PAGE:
Violence Against Women 10 (4) (2004): 357–85;
Davis, N., Prostitution: An International Handbook
on Trends, Problems, and Policies, London: Greenwood
Press, 1993; Hogard, C., and L. Finstad, Back Streets:
Prostitution, Money, and Love, University Park: Pennsylvania
State University Press, 1992; Silbert, M.H., “Occupational
Hazards of Street Prostitutes,” Criminal Justice
and Behavior 8 (1981): 395–99.
 Potterat, J.J., D.D. Brewer, S.Q.
Muth, R.B. Rothenburg, D.E. Woodhouse, J.B. Muth, H.K.
Stites, and S. Brody, “Mortality in a Long-Term
Open Cohort of Prostitute Women,” American Journal
of Epidemiology 159 (8) (April 2004): 778–85.
 The eight rape myths Monto identified
are: (1) A woman who goes to the home or apartment of
a man on their first date implies that she is willing
to have sex; (2) When women do not wear bras or wear short
skirts and tight tops, they are asking for trouble; (3)
In the majority of rapes, the victim is promiscuous or
has a bad reputation; (4) If a girl engages in necking
or petting and she lets things get out of hand, it is
her own fault if her partner forces sex on her; (5) Women
who get raped while hitchhiking get what they deserve;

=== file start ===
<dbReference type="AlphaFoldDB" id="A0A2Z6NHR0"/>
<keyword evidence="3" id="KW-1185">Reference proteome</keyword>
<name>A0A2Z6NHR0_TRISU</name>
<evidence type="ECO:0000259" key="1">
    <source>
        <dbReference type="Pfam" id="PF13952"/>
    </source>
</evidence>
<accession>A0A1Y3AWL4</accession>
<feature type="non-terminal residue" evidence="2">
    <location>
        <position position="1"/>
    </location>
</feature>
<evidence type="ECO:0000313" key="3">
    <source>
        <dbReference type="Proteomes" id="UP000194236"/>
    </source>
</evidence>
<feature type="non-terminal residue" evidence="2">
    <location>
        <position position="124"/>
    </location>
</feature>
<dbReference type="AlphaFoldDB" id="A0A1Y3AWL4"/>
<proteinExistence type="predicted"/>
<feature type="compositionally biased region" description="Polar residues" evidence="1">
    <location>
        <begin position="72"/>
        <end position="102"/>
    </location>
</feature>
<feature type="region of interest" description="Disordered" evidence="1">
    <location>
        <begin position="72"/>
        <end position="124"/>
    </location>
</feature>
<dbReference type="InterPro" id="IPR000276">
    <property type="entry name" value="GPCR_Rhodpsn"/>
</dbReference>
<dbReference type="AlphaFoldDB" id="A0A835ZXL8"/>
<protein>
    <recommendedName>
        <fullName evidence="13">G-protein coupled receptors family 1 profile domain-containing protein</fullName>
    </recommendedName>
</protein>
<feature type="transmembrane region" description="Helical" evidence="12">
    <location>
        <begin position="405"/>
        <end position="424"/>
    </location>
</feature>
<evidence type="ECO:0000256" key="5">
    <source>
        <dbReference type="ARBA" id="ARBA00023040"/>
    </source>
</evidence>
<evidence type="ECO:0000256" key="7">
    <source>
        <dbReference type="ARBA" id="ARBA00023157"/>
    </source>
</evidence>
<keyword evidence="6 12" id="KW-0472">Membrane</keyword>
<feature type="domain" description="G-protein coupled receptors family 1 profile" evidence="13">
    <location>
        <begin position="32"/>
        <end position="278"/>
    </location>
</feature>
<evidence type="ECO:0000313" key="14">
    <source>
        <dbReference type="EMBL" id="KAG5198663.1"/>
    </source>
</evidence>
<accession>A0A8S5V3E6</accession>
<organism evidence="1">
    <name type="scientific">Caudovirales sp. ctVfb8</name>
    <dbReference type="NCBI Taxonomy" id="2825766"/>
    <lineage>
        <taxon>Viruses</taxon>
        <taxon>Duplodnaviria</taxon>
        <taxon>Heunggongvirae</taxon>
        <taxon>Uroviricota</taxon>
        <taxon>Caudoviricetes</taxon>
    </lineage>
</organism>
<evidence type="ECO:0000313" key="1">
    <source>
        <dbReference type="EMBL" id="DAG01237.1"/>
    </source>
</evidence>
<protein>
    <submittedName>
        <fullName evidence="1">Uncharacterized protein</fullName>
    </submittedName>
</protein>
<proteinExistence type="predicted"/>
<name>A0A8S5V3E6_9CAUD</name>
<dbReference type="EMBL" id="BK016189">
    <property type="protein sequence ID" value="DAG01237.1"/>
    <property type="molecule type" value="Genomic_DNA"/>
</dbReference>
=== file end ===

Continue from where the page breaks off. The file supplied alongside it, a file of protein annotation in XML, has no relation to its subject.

(6) A woman who is stuck-up and thinks she is too good
to talk to guys on the street deserves to be taught a
lesson; (7) Women who report a rape are lying because
they are angry and want to get back at the man they accuse;
and (8) Women who report rape after they discover they
are pregnant invent a story to protect their reputation.
Monto, M., Focusing on Clients of Street Prostitutes:
A Creative Approach to Reducing Violence Against Women,
final report submitted to the National Institute of Justice,
Washington, DC: 1999 (NCJ 182860): 63, available at www.ncjrs.gov/pdffiles1/nij/grants/182860.pdf.
 Prostitution is the offering of something
of value in exchange for sexual activity. By definition,
prostitution is a form of commodification, which in this
context is the belief that women generally and/or sexual
activity specifically are commercial products.
 NIJ award no. 2005–IJ–CX–0037.
Evaluation of Office of Juvenile Justice and Delinquency
Prevention FY 2003 Discretionary Funds Projects: The First
Offender Prostitution Program. Findings are expected
in late 2007.
 NIJ award no. 2003–IJ–CX–1036.
Clients of Prostitute Women: Deterrence, Prevalence,
Characteristics, and Violence. Findings are expected
in late 2006.